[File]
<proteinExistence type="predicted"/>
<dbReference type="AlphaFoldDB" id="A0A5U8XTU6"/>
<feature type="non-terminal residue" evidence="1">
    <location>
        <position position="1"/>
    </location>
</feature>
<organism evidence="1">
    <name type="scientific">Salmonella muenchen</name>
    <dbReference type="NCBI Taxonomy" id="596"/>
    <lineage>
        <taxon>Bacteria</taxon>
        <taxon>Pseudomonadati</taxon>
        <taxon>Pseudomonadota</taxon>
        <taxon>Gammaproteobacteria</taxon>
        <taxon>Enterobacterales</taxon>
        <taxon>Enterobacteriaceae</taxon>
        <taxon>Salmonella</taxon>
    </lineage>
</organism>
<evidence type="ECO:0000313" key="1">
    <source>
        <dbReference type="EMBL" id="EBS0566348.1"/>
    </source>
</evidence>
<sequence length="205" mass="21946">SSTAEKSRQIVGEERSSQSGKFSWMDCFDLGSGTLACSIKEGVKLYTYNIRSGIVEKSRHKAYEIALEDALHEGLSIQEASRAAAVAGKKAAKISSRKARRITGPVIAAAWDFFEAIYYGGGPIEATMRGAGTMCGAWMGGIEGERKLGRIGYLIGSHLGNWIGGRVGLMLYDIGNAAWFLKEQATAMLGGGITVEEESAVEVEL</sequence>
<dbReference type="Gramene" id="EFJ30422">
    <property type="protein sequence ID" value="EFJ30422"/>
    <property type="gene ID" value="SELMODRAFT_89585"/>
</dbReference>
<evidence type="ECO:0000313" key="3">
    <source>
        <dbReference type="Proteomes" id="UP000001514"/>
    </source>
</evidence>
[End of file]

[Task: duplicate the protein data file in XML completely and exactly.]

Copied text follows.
<proteinExistence type="predicted"/>
<dbReference type="AlphaFoldDB" id="A0A5U8XTU6"/>
<feature type="non-terminal residue" evidence="1">
    <location>
        <position position="1"/>
    </location>
</feature>
<organism evidence="1">
    <name type="scientific">Salmonella muenchen</name>
    <dbReference type="NCBI Taxonomy" id="596"/>
    <lineage>
        <taxon>Bacteria</taxon>
        <taxon>Pseudomonadati</taxon>
        <taxon>Pseudomonadota</taxon>
        <taxon>Gammaproteobacteria</taxon>
        <taxon>Enterobacterales</taxon>
        <taxon>Enterobacteriaceae</taxon>
        <taxon>Salmonella</taxon>
    </lineage>
</organism>
<evidence type="ECO:0000313" key="1">
    <source>
        <dbReference type="EMBL" id="EBS0566348.1"/>
    </source>
</evidence>
<sequence length="205" mass="21946">SSTAEKSRQIVGEERSSQSGKFSWMDCFDLGSGTLACSIKEGVKLYTYNIRSGIVEKSRHKAYEIALEDALHEGLSIQEASRAAAVAGKKAAKISSRKARRITGPVIAAAWDFFEAIYYGGGPIEATMRGAGTMCGAWMGGIEGERKLGRIGYLIGSHLGNWIGGRVGLMLYDIGNAAWFLKEQATAMLGGGITVEEESAVEVEL</sequence>
<dbReference type="Gramene" id="EFJ30422">
    <property type="protein sequence ID" value="EFJ30422"/>
    <property type="gene ID" value="SELMODRAFT_89585"/>
</dbReference>
<evidence type="ECO:0000313" key="3">
    <source>
        <dbReference type="Proteomes" id="UP000001514"/>
    </source>
</evidence>